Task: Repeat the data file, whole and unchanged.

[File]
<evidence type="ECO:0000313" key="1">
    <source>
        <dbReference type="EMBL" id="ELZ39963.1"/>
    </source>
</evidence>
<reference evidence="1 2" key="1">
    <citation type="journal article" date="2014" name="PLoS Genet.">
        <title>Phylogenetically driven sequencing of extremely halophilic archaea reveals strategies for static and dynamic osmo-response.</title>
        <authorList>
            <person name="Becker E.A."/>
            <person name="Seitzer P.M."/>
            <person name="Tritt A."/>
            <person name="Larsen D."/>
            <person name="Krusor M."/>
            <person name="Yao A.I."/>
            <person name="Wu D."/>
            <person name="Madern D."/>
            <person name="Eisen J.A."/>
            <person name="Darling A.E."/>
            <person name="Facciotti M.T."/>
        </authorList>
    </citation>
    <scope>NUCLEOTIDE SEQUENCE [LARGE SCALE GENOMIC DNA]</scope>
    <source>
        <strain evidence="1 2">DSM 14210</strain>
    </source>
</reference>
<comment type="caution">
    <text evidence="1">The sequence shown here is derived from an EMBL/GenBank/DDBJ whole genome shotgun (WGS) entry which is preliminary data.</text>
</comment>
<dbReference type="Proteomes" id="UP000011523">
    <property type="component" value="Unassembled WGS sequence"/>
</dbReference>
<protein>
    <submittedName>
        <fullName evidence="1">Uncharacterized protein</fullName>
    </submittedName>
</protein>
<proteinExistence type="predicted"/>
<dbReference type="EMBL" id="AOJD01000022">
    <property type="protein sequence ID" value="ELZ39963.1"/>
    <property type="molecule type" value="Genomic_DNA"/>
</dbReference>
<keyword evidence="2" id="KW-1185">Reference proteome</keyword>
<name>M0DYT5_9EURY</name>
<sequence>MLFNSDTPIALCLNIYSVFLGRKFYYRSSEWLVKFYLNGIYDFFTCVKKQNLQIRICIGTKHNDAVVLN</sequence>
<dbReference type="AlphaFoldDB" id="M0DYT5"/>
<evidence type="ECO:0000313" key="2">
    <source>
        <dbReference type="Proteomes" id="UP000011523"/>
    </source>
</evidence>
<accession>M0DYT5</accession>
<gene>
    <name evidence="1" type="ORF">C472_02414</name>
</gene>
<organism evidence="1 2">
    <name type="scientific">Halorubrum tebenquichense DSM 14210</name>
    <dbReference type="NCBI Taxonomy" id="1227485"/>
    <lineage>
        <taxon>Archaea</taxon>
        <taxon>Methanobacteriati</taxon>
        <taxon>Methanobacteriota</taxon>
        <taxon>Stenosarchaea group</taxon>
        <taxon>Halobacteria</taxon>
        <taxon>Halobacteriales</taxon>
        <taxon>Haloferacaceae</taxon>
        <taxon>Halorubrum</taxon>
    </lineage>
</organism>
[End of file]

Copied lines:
<evidence type="ECO:0000313" key="1">
    <source>
        <dbReference type="EMBL" id="ELZ39963.1"/>
    </source>
</evidence>
<reference evidence="1 2" key="1">
    <citation type="journal article" date="2014" name="PLoS Genet.">
        <title>Phylogenetically driven sequencing of extremely halophilic archaea reveals strategies for static and dynamic osmo-response.</title>
        <authorList>
            <person name="Becker E.A."/>
            <person name="Seitzer P.M."/>
            <person name="Tritt A."/>
            <person name="Larsen D."/>
            <person name="Krusor M."/>
            <person name="Yao A.I."/>
            <person name="Wu D."/>
            <person name="Madern D."/>
            <person name="Eisen J.A."/>
            <person name="Darling A.E."/>
            <person name="Facciotti M.T."/>
        </authorList>
    </citation>
    <scope>NUCLEOTIDE SEQUENCE [LARGE SCALE GENOMIC DNA]</scope>
    <source>
        <strain evidence="1 2">DSM 14210</strain>
    </source>
</reference>
<comment type="caution">
    <text evidence="1">The sequence shown here is derived from an EMBL/GenBank/DDBJ whole genome shotgun (WGS) entry which is preliminary data.</text>
</comment>
<dbReference type="Proteomes" id="UP000011523">
    <property type="component" value="Unassembled WGS sequence"/>
</dbReference>
<protein>
    <submittedName>
        <fullName evidence="1">Uncharacterized protein</fullName>
    </submittedName>
</protein>
<proteinExistence type="predicted"/>
<dbReference type="EMBL" id="AOJD01000022">
    <property type="protein sequence ID" value="ELZ39963.1"/>
    <property type="molecule type" value="Genomic_DNA"/>
</dbReference>
<keyword evidence="2" id="KW-1185">Reference proteome</keyword>
<name>M0DYT5_9EURY</name>
<sequence>MLFNSDTPIALCLNIYSVFLGRKFYYRSSEWLVKFYLNGIYDFFTCVKKQNLQIRICIGTKHNDAVVLN</sequence>
<dbReference type="AlphaFoldDB" id="M0DYT5"/>
<evidence type="ECO:0000313" key="2">
    <source>
        <dbReference type="Proteomes" id="UP000011523"/>
    </source>
</evidence>
<accession>M0DYT5</accession>
<gene>
    <name evidence="1" type="ORF">C472_02414</name>
</gene>
<organism evidence="1 2">
    <name type="scientific">Halorubrum tebenquichense DSM 14210</name>
    <dbReference type="NCBI Taxonomy" id="1227485"/>
    <lineage>
        <taxon>Archaea</taxon>
        <taxon>Methanobacteriati</taxon>
        <taxon>Methanobacteriota</taxon>
        <taxon>Stenosarchaea group</taxon>
        <taxon>Halobacteria</taxon>
        <taxon>Halobacteriales</taxon>
        <taxon>Haloferacaceae</taxon>
        <taxon>Halorubrum</taxon>
    </lineage>
</organism>